Testbed Setup and Evaluation Methodology

Evaluation of DAS units on Windows is done with the testbed outlined in the table below. For devices with a USB 3.1 Gen 2 (via a Type-C interface) connections (such as the SanDisk Extreme 900 1.92TB that we are considering today), we utilize the USB 3.1 Type-C port enabled by the Intel Alpine Ridge controller. It connects to the Z170 PCH via a PCIe 3.0 x4 link..

AnandTech DAS Testbed Configuration
Motherboard GIGABYTE Z170X-UD5 TH ATX
CPU Intel Core i5-6600K
Memory G.Skill Ripjaws 4 F4-2133C15-8GRR
32 GB ( 4x 8GB)
DDR4-2133 @ 15-15-15-35
OS Drive Samsung SM951 MZVPV256 NVMe 256 GB
SATA Devices Corsair Neutron XT SSD 480 GB
Intel SSD 730 Series 480 GB
Add-on Card None
Chassis Cooler Master HAF XB EVO
PSU Cooler Master V750 750 W
OS Windows 10 Pro x64
Thanks to Cooler Master, GIGABYTE, G.Skill and Intel for the build components

The full details of the reasoning behind choosing the above build components can be found here.

Evaluation involves running synthetic benchmarks such as ATTO and CrystalDiskMark. We also process custom test-suites (transfer of a set of photographs and video files) from a RAM disk on the testbed. Finally, we also run PCMark 8's storage bench on the external device.

The power consumed by the bus-powered device is measured using the Plugable USBC-TKEY interposer. The USBC-TKEY was plugged into one of the Thunderbolt 3 / USB 3.1 Gen 2 Type-C ports enabled by the Alpine Ridge controller. While the USBC-TKEY acts as a transparent interposer for the host's port, it is connected to a Ubuntu system for data gathering purposes via its micro-USB port. The power consumption is tracked while CrystalDiskMark processes its traces.

The Extreme 900 turned out to be a very interesting DAS unit to review. In our initial trials on the Skylake testbed (specified above), the performance numbers turned out to be very inconsistent. While performance was definitely better than any USB 3.0 flash drive for most tests, there were a few with very disappointing numbers. Assuming that it was a compatibility issue for the ASM1352R with the Alpine Ridge controller, we tested out on our Haswell testbed with an ASRock PCIe card (sporting an ASMedia controller). The results were similar. To complicate matters further, it turned out that none of our testbeds could process the PCMark 8 storage bench on the drive. All attempts failed with a workload initialization error.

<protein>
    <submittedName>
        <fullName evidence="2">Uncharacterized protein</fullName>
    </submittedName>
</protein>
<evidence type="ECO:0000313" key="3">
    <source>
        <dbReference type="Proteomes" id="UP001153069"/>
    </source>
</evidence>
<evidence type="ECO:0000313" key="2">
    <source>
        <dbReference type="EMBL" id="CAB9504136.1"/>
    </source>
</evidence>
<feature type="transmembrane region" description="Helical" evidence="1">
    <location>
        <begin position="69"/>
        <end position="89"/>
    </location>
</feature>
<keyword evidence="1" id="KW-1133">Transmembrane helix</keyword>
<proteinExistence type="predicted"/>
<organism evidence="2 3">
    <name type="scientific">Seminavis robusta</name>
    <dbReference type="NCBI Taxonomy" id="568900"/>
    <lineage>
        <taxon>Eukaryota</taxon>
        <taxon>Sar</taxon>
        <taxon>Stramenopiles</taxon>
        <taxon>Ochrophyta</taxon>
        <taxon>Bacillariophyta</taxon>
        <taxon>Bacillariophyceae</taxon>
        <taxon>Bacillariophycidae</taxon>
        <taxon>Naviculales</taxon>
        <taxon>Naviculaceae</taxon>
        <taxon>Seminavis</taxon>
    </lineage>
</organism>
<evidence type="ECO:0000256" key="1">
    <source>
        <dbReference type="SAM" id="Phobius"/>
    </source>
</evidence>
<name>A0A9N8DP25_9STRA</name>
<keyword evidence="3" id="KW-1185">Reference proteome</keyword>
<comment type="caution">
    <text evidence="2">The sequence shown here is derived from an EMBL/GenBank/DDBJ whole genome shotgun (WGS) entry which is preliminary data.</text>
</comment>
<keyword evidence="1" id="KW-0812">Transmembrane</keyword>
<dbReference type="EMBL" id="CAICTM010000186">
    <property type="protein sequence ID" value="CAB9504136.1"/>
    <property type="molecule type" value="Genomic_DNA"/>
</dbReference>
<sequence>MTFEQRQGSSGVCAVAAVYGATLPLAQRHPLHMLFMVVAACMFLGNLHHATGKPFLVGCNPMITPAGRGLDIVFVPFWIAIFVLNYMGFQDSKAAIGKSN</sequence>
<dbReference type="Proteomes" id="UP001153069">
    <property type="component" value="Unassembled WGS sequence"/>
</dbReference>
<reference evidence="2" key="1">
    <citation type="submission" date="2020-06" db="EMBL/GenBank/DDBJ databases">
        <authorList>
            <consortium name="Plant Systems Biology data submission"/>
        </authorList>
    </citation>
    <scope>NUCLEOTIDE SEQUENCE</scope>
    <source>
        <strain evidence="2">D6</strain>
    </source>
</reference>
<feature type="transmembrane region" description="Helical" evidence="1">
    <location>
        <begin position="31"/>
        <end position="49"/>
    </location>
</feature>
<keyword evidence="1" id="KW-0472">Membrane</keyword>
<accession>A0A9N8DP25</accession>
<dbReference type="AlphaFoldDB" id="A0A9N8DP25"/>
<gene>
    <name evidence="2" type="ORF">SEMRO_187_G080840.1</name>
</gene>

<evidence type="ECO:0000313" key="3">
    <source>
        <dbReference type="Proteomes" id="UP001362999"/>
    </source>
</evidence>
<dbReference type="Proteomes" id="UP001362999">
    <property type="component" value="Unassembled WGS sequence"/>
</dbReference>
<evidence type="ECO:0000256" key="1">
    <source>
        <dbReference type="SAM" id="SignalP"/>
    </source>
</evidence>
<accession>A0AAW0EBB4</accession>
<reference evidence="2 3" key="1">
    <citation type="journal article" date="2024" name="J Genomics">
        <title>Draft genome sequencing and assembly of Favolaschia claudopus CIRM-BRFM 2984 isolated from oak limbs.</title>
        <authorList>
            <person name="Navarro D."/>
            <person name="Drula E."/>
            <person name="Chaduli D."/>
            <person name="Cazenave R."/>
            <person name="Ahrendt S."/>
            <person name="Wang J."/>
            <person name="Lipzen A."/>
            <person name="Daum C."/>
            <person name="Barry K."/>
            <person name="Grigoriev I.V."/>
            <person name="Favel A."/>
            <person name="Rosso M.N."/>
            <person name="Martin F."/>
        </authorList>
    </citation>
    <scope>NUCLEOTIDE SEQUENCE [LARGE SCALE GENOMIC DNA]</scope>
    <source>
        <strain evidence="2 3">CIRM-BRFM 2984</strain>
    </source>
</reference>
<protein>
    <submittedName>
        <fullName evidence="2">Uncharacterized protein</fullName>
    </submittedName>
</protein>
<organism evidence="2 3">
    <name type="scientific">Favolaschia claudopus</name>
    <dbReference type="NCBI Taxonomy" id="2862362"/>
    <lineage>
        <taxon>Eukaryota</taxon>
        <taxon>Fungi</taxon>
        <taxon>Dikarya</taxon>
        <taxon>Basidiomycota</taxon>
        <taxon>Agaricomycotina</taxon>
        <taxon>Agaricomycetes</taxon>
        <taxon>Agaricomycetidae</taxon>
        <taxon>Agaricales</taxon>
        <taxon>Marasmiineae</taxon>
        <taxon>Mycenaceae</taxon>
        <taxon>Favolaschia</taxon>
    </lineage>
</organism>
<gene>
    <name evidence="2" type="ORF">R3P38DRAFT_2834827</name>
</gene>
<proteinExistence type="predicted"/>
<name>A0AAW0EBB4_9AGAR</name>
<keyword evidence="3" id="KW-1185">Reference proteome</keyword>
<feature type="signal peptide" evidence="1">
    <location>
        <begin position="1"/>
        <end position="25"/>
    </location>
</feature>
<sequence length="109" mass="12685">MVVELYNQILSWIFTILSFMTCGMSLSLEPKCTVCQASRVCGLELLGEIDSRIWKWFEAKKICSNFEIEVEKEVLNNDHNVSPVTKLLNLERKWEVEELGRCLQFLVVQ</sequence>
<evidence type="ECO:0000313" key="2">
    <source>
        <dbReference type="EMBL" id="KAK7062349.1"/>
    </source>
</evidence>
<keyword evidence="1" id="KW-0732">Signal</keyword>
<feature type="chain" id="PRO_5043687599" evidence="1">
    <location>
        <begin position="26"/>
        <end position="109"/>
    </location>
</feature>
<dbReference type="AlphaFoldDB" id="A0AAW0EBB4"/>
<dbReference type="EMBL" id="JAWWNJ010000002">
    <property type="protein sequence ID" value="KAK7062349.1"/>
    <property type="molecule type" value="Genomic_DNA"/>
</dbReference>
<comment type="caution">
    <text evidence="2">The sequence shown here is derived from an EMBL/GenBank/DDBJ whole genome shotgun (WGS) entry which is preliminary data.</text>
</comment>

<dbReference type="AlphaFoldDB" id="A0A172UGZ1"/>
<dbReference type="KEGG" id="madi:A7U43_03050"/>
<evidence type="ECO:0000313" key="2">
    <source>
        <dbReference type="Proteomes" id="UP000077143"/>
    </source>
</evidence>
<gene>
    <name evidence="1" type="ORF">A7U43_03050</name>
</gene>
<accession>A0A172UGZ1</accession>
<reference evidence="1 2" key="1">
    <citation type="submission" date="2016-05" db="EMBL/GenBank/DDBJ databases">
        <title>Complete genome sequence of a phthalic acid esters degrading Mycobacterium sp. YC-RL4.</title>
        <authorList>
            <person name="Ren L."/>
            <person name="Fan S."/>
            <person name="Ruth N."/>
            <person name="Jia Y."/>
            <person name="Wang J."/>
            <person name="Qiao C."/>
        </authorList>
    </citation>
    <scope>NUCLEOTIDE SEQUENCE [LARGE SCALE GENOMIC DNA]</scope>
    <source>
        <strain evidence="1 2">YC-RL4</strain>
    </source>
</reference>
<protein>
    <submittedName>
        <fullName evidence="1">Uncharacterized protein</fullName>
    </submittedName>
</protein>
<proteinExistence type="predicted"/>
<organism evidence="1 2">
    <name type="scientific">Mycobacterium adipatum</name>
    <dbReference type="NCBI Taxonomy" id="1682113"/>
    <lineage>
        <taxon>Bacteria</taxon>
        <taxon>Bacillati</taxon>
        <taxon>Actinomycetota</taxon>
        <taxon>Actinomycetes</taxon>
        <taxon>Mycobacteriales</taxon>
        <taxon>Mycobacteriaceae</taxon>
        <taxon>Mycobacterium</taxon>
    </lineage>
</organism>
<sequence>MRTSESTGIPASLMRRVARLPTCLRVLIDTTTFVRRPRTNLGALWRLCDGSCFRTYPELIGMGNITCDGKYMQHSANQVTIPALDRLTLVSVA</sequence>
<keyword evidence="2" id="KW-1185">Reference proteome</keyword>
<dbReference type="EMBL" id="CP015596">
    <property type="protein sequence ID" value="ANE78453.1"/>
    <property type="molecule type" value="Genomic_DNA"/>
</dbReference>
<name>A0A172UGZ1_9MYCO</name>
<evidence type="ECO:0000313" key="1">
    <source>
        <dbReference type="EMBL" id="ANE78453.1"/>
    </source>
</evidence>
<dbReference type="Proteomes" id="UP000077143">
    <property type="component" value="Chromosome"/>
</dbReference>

While trying out various trials, we decided to completely get rid of any partition information on the drive. Using 'diskpart', 'select disk X' and 'clean' commands, we reinitialized the drive and formatted it afresh in exFAT (the drives had originally come pre-formatted in exFAT along with SanDisk's software encryption app). After this process, the PCMark 8 storage bench started working without issues. Benchmark numbers from ATTO and CrystalDiskMark also became consistent from run to run.

Introduction and Usage Impressions Direct-Attached Storage Benchmarks
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  • MRFS - Saturday, April 16, 2016 - link

    The SATA-IV standard should support a minimum clock rate of 8 GHz
    (to synchronize it with the 8G clock already supported by the PCIe 3.0 standard),
    and it should also support the 128b/130b "jumbo frame" also in the PCIe 3.0 standard.
    PCIe 4.0 will oscillate at 16 GHz, and SATA-V should also sync with that faster clock.
    The fact that USB 3.1 increased the clock rate to 10G and adopted a 128b/132b jumbo frame
    is proof that the SATA standards group have morphed into snails marooned on dry ice.

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